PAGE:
Year 2019 saw start-ups receive a major boost after the government announced incentives, including new incubators and relief from angel tax. But those did not seem to be enough to encourage more entrepreneurs to venture into the start-up ecosystem in India.

According to data from Tracxn, a firm that tracks investments and financials of private companies and start-ups, the number of companies founded in 2019 was only 5,462 – 35 per cent down from 2018 – the lowest since 2011. Furthermore, this number has been falling since 2016, the year the government launched the Startup India scheme, an initiative to catalyse and encourage innovation and entrepreneurship in India. The drop in the number of new entrants is observed across sectors, ranging from fintech to retail to enterprise applications.


This could be because of the increased competition in the space that has raised the entry barriers for new ventures, which need to sustain and survive alongside more established players with deep pockets, says Ankur Pahwa, Partner, Ernst and Young.

Hari Ganapathy, Co-founder of Pickyourtrail (a start-up founded in 2014, that provides travel concierge and personalised vacation planning), which raised its Series A funding in February last year, says “During 2014-16, there was a huge euphoria around start-ups, funding, unicorns and, the start-up ecosystem as a concept was drawing a lot of people towards wanting to start something on their own.”

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But, after 2017, a sense of rational belief has come into the ecosystem, he adds. “Expectations have become realistic, in the sense that people are starting to understand that not everybody who has an idea will get funded. People who are getting into the start-up ecosystem now are more serious about it and are validating their ideas with the market scenario before actually taking the plunge,” Ganapathy says.


But this dip in the number of players hasn’t affected the money that has gone into the ecosystem. Start-ups across sectors received an overall funding of $20.44 billion in 2019, the highest in the last five years. But the number of companies that have been receiving funding also have been declining since 2016.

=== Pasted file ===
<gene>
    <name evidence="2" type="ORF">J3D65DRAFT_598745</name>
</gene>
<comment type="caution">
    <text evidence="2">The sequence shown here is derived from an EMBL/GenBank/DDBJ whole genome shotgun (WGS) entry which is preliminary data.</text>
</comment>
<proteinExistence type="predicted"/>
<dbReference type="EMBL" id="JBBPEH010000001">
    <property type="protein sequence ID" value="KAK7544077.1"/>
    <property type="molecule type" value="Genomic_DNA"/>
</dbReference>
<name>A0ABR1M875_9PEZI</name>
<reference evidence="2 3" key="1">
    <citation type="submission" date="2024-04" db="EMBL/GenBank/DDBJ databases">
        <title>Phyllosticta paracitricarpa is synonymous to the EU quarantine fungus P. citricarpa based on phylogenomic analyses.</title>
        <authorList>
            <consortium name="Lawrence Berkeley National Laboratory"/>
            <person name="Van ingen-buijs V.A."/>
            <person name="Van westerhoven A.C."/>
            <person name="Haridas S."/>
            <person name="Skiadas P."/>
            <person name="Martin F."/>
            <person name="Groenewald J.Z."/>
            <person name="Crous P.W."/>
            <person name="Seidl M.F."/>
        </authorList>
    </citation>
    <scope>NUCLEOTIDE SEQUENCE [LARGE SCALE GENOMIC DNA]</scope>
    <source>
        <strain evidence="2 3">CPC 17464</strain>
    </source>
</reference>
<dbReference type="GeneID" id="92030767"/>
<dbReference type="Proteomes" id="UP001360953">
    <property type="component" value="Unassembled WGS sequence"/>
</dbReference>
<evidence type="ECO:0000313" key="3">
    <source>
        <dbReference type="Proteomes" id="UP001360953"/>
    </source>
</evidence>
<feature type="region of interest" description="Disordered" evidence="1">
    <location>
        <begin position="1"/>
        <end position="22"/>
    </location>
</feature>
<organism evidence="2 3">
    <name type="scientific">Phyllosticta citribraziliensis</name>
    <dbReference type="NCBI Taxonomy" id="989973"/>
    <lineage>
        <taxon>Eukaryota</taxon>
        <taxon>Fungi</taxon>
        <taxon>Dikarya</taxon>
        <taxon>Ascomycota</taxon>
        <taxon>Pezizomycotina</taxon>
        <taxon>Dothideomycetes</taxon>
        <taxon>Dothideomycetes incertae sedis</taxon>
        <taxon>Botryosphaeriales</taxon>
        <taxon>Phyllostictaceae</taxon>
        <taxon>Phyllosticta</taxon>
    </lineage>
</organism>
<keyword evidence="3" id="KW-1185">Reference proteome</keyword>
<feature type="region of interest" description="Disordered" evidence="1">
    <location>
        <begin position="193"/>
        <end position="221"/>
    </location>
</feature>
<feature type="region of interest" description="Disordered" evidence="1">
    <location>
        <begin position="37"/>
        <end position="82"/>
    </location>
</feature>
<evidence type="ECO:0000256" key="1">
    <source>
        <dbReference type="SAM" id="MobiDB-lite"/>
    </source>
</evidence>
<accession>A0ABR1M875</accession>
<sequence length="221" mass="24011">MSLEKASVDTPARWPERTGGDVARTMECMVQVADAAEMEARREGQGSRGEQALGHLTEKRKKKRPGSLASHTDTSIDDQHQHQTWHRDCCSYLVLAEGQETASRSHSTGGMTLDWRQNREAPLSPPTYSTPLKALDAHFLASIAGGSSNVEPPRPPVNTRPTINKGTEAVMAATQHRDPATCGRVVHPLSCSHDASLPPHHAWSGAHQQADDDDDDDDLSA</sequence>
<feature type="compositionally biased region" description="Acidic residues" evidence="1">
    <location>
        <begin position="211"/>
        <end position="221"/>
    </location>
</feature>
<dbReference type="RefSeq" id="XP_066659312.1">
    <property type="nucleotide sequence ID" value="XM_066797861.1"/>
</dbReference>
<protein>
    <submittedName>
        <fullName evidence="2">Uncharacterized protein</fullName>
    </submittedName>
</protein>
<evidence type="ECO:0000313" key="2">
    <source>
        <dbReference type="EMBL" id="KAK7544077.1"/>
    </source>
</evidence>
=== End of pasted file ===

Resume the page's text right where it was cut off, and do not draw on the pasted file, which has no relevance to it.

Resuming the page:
The large ticket-size transactions have taken up the funding dollar and the outliers have actually increased the total value of funding that has come into the ecosystem, says Ganapathy. Start-ups that started in 2013-14 have become market leaders and these mature start-ups are attracting larger cheques, he adds.

This coincides with the fact that the unicorn (start-up with a valuation greater than $1 billion) club has been expanding in India ― from 17 unicorns in 2018 to 24 in 2019, plus the country has its largest pipeline of potential unicorns ever (according to NASSCOM 2019 report) ― and raises the question if there is space for newcomers at all any more. Case in point, the seed funding received by start-ups was only 2.5 per cent of the total funding that went into the ecosystem in 2019, according to Tracxn data.

Trends now indicate concentration of investment as many sectors have clear winning start-ups, which in turn, has resulted in weeding out trailing start-ups, says Saurabh Chaubey, CEO, AIC – Great Lakes Balachandran Incubator (AGBI), a venture that nurtures nascent entrepreneurial innovations in various technology domains. These winning start-ups have a higher degree of investors, which results in higher amount of funding, he adds.

For the new chips on the block

The business to consumer (B2C) start-up market in India is exploding, with the consumer sector which encompasses all companies offering consumer-focused solutions across various industries, viz. fintech, retail, and logistics, among others, receiving nearly 45 per cent of the total funding in 2019. With increasing disposable incomes at hand, there are now more customers who can afford to avail new services, and try out new products in the market. But what does the scene look like for budding entrepreneurs who want to start up now?

“The ecosystem has become more rational, not all ideas are going to get funded. The product that you are building should have been compelling in 2016 and should continue to remain so in 2026,” Ganapathy says. “You cannot survive in the current market scenario with a substandard idea.”

Plus, to run a business in India, there’s a significant cost of compliance, right from registration of company (ROC) to filing returns to GST, Ganapthy says.

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Having to comply with so many aspects can be very intimidating for a start-up in the initial phase. If the government can take initiatives to make the process easier, more digital, and reduce the paperwork, it would help start-ups focus more on developing the business, he adds.

With the government proposing various incentives in Budget 2020 including providing a seed fund for the development of early-stage start-ups and easing the tax burden on employees, and, with the growing pool of incubators, institutional, private equity and corporate investors, this year will probably see the number of new entrants take a giant leap.